Bitcoin is currently tanking.
The dreaded tweet…
Or, Elon Musk’s dreaded tweet, to be more specific.
Tesla & Bitcoin pic.twitter.com/YSswJmVZhP
— Elon Musk (@elonmusk) May 12, 2021
Yep, that right there was enough to send the whole asset class into a tailspin.
Aside from how funny it is that Tony Stark, I mean Elon Musk, can single handedly crash a trillion dollar industry*, the whole story raises an important question that many people are wondering…
Is bitcoin’s energy usage going to kill the planet?
The way I worded that sounds like an obvious exaggeration, but that’s not to take away from some eyebrow raising truths about bitcoin:
- Bitcoin currently uses 129 TWh of energy per year.
- I had no idea what a TWh was either, but apparently the entire country of Norway only uses 124 TWh per year.
- Meaning if bitcoin were a country, it would use the 29th most energy in the world.
So, I looked into it. And, I was surprised to find out that no, bitcoin will not kill the planet.
Here’s 4 reasons why:
1) Bitcoin’s energy usage is designed to decrease by 50% every four years.
Right now, most of bitcoin’s energy usage is from the creation of new bitcoins.
But by design, bitcoin’s supply is limited, and the rate of new coins being created is dropping significantly.
You see, when the mysterious Satoshi Nakamoto created bitcoin, he coded a set limit of 21 million bitcoins, ever.
Except, he couldn’t just release all those into the wild right away. That’s just not good monetary policy. (Although The Fed and their money printer might disagree right about now! Hey-o!)
Instead, Satoshi devised the system of “bitcoin mining” which is really just a fancy way of saying “lending computing power to bitcoin’s network.” In exchange for lending computing power, miners get paid (aka mine) new bitcoins.
Not surprisingly, applying all this computing power (aka mining) uses a lot of energy.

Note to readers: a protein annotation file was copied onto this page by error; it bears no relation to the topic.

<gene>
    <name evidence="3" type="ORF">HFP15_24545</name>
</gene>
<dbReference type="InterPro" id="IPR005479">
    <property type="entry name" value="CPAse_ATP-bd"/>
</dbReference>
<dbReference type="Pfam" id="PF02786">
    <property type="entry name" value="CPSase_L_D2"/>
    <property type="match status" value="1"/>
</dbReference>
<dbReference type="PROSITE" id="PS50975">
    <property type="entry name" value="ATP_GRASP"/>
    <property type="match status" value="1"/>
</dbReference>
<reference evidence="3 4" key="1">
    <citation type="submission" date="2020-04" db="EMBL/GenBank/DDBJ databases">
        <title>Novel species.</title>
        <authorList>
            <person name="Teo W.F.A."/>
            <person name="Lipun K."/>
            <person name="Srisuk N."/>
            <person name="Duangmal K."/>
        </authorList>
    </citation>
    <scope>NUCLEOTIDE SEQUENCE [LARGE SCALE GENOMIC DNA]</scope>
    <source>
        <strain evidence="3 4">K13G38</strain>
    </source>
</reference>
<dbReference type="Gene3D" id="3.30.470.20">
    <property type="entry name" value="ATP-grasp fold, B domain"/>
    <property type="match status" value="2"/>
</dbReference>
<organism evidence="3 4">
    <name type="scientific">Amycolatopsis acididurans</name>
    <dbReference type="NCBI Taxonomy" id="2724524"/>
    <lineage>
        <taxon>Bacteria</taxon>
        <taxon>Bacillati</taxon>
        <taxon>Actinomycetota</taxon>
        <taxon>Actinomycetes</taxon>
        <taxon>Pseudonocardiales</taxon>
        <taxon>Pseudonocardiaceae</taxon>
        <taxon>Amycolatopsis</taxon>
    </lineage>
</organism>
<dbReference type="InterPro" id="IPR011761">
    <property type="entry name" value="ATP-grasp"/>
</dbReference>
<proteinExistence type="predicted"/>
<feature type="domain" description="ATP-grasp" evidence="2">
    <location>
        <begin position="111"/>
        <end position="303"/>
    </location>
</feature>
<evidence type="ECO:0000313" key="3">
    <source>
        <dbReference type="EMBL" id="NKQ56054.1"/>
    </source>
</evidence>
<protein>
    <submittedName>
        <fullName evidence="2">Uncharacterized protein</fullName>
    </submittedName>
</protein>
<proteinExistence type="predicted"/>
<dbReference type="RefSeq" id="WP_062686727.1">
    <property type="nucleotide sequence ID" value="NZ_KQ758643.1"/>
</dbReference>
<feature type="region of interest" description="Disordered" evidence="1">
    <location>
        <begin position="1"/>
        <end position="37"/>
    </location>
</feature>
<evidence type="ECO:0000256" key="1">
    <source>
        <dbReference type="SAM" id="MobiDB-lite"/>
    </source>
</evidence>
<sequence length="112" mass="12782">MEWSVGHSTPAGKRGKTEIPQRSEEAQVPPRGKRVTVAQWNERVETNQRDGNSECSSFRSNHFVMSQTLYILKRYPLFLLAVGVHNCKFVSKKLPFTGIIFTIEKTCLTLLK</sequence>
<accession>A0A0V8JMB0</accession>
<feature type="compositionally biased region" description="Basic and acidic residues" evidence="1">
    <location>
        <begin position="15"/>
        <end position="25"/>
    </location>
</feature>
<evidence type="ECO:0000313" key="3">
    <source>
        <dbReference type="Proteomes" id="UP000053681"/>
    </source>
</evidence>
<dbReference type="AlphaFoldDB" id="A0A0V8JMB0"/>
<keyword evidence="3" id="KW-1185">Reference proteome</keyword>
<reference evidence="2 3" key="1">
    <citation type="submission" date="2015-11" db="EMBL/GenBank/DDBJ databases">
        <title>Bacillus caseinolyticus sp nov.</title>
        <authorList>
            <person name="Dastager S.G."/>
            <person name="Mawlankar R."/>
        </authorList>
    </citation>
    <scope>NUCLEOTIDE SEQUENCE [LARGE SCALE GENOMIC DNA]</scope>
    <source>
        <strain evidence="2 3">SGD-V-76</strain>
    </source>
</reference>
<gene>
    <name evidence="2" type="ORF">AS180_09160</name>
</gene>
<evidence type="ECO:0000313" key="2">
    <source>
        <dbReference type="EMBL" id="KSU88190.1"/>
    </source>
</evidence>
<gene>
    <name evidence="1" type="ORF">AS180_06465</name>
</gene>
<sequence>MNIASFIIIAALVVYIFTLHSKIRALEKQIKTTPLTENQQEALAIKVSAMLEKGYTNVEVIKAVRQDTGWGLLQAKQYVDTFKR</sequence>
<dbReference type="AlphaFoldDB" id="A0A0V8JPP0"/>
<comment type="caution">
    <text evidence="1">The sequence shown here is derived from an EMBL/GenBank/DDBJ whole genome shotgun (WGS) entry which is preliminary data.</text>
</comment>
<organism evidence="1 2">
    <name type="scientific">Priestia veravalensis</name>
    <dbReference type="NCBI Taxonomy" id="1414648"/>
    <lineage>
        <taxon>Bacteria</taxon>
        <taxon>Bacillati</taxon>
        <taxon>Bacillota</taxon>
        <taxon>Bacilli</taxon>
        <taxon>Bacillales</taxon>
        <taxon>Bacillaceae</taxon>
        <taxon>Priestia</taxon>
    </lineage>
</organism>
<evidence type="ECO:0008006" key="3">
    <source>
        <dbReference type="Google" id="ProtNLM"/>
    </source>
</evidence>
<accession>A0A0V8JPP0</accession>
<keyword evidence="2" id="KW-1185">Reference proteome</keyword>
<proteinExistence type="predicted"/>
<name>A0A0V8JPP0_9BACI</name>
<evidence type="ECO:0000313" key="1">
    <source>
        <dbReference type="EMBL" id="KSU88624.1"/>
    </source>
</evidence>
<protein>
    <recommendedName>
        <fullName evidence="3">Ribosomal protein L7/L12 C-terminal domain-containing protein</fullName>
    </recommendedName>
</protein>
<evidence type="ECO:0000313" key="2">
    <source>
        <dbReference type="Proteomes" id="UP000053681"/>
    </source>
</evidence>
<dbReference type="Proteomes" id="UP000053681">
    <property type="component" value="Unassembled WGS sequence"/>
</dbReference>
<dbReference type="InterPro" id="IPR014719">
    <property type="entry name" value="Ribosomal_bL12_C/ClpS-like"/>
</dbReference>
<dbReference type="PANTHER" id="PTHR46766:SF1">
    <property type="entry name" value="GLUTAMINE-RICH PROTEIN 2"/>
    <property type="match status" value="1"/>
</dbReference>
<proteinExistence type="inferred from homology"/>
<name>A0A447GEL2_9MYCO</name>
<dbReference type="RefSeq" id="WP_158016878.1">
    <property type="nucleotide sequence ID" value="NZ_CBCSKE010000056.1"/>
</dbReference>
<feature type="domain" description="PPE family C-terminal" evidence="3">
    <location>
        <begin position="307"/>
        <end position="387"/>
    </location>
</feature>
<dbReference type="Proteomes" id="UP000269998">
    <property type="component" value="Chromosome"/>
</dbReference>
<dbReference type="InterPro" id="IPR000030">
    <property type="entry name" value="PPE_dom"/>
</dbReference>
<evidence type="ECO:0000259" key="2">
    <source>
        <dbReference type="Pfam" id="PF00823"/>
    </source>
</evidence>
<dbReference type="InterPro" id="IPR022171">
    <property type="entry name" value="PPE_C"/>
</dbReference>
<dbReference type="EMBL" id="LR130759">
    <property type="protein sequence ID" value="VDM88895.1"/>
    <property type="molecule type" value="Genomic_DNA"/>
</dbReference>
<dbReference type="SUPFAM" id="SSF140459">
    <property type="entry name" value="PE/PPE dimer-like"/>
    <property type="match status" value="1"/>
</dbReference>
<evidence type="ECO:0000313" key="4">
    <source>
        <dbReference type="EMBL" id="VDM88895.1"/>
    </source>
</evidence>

But here’s the important part…
The rate of bitcoins released gets cut in half every four years.
For example, when bitcoin started in 2009, the network released 50 bitcoins per transaction. Today, the network only releases 6.25 bitcoins per transaction.
Less bitcoin paid = less bitcoin mined = less energy used.
Eventually (in the year 2140) all of bitcoin’s 21 million coins will have been mined, so energy used for bitcoin mining will drop to zero.
2) Bitcoin uses almost entirely renewable energy.
That said, all that mining does currently use a lot of electricity. Which is why the boomers like to hop onto 60 Minutes and report on shocking stories about how a single computer mining bitcoin somehow uses 4,000 times the electricity as the average American household.
Scary stuff, except they omit one very key fact.
It’s too cost prohibitive not to.
For a simple (exaggerated) example, if you live in the United States and try to use your computer to mine bitcoin, you’ll get slapped with sticker shock after your first month’s energy bill. Put simply – $10,000 worth of energy usage sure isn’t worth the $10 worth of bitcoin you might receive.
Instead, the only people in the United States who successfully mine bitcoin usually buy a plot of land in the New Mexico dessert, strap up some 100% renewable solar panels, and run their whole bitcoin operation in a way that would make a eco-conscious, off-the-grid van lifer proud.